The acoustics environment in space operations is important to maintain at manageable levels so that the crewperson can remain safe, functional, effective, and reasonably comfortable. High acoustic levels can produce temporary or permanent hearing loss, or cause other physiological symptoms such as auditory pain, headaches, discomfort, strain in the vocal cords, or fatigue. Noise is defined as undesirable sound. Excessive noise may result in psychological effects such as irritability, inability to concentrate, decrease in productivity, annoyance, errors in judgment, and distraction. A noisy environment can also result in the inability to sleep, or sleep well. Elevated noise levels can affect the ability to communicate, understand what is being said, hear what is going on in the environment, degrade crew performance and operations, and create habitability concerns. Superfluous noise emissions can also create the inability to hear alarms or other important auditory cues such as an equipment malfunctioning. Recent space flight experience, evaluations of the requirements in crew habitable areas, and lessons learned (Goodman 2003; Allen and Goodman 2003; Pilkinton 2003; Grosveld et al. 2003) show the importance of maintaining an acceptable acoustics environment. This is best accomplished by having a high-quality set of limits/requirements early in the program, the "designing in" of acoustics in the development of hardware and systems, and by monitoring, testing and verifying the levels to ensure that they are acceptable.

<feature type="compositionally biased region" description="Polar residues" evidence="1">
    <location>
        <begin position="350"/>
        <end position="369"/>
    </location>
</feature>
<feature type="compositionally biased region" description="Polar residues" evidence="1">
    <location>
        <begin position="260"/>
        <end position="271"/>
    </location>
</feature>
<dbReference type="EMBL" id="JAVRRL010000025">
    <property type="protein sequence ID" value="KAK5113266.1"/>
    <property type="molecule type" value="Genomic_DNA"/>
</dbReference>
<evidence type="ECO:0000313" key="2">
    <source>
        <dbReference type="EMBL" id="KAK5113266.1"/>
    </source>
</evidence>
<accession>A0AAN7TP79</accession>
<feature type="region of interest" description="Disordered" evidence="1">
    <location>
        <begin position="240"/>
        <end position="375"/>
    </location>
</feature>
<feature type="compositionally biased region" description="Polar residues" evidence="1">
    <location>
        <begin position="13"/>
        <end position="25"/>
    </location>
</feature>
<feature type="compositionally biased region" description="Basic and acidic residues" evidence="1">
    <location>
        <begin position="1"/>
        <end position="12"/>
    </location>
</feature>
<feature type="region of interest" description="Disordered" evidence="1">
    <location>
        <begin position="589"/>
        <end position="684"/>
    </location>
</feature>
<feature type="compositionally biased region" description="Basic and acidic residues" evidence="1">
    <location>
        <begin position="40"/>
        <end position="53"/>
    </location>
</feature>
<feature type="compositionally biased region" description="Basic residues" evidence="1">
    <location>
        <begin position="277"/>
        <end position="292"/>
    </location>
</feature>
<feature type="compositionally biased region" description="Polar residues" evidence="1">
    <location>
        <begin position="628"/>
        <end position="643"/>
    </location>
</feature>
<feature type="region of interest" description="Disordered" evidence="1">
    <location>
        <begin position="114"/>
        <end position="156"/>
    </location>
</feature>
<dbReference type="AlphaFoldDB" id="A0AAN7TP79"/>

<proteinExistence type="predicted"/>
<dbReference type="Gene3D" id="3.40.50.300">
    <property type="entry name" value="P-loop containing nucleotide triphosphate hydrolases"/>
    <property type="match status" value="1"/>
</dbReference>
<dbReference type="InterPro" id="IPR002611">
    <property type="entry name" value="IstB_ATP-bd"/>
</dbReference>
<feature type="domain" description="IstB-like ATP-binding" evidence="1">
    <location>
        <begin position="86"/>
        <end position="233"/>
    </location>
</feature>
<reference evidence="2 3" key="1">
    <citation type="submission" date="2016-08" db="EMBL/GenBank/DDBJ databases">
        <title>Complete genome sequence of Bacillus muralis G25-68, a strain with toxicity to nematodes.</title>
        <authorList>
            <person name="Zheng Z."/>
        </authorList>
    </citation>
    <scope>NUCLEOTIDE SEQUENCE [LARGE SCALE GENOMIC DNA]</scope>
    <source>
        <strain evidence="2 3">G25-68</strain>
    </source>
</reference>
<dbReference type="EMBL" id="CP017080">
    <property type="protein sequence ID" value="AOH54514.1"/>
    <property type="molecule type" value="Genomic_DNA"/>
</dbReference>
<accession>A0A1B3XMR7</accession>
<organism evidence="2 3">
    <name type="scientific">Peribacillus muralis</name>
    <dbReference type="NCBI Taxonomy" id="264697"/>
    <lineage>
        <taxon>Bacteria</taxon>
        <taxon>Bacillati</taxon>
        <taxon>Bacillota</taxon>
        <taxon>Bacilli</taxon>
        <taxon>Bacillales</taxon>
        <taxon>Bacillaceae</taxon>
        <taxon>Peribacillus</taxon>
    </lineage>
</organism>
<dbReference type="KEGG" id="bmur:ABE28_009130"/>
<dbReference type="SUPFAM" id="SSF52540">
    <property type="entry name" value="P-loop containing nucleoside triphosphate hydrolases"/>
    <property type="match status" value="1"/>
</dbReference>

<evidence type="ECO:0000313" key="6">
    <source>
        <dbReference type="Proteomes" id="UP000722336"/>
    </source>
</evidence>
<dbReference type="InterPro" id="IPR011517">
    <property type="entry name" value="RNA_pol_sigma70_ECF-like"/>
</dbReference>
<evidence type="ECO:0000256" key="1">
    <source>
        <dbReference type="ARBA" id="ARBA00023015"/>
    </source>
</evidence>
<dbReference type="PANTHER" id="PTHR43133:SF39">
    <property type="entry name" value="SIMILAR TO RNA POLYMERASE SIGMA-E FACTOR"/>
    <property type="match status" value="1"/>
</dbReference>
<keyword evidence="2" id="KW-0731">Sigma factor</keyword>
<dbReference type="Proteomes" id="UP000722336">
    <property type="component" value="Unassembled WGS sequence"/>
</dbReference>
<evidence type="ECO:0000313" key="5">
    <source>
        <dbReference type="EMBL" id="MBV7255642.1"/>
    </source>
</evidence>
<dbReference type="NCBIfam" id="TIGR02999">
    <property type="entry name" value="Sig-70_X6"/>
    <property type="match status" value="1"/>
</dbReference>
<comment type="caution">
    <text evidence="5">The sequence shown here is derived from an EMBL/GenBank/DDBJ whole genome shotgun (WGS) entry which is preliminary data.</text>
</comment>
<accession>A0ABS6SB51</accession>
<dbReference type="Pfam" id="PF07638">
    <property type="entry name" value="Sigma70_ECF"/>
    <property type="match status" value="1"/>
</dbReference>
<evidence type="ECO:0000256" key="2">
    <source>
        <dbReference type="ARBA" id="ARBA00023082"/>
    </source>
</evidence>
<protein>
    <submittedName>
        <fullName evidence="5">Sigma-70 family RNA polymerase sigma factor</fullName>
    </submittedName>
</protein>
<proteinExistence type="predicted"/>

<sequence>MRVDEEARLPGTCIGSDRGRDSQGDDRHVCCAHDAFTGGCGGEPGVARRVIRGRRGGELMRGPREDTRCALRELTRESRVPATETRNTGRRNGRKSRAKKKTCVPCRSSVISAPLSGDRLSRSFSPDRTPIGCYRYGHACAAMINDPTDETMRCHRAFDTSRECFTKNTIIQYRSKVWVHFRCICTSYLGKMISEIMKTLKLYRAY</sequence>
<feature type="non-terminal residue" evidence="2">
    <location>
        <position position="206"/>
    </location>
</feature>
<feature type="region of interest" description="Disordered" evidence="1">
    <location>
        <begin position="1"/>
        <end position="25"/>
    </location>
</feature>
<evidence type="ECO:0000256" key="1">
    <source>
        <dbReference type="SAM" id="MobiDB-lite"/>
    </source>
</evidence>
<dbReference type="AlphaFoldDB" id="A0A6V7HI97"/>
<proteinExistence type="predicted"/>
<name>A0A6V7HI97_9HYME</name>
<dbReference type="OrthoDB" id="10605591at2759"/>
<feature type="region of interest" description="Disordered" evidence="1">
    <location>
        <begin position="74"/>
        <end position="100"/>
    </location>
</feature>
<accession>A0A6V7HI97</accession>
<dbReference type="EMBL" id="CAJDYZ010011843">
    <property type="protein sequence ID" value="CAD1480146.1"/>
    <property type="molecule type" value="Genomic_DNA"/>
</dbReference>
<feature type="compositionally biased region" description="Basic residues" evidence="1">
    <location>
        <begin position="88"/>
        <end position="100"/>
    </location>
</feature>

14. Fracture of fiber-reinforced composites analyzed via acoustic emission.

    PubMed

    Ereifej, Nadia S; Oweis, Yara G; Altarawneh, Sandra K

    2015-01-01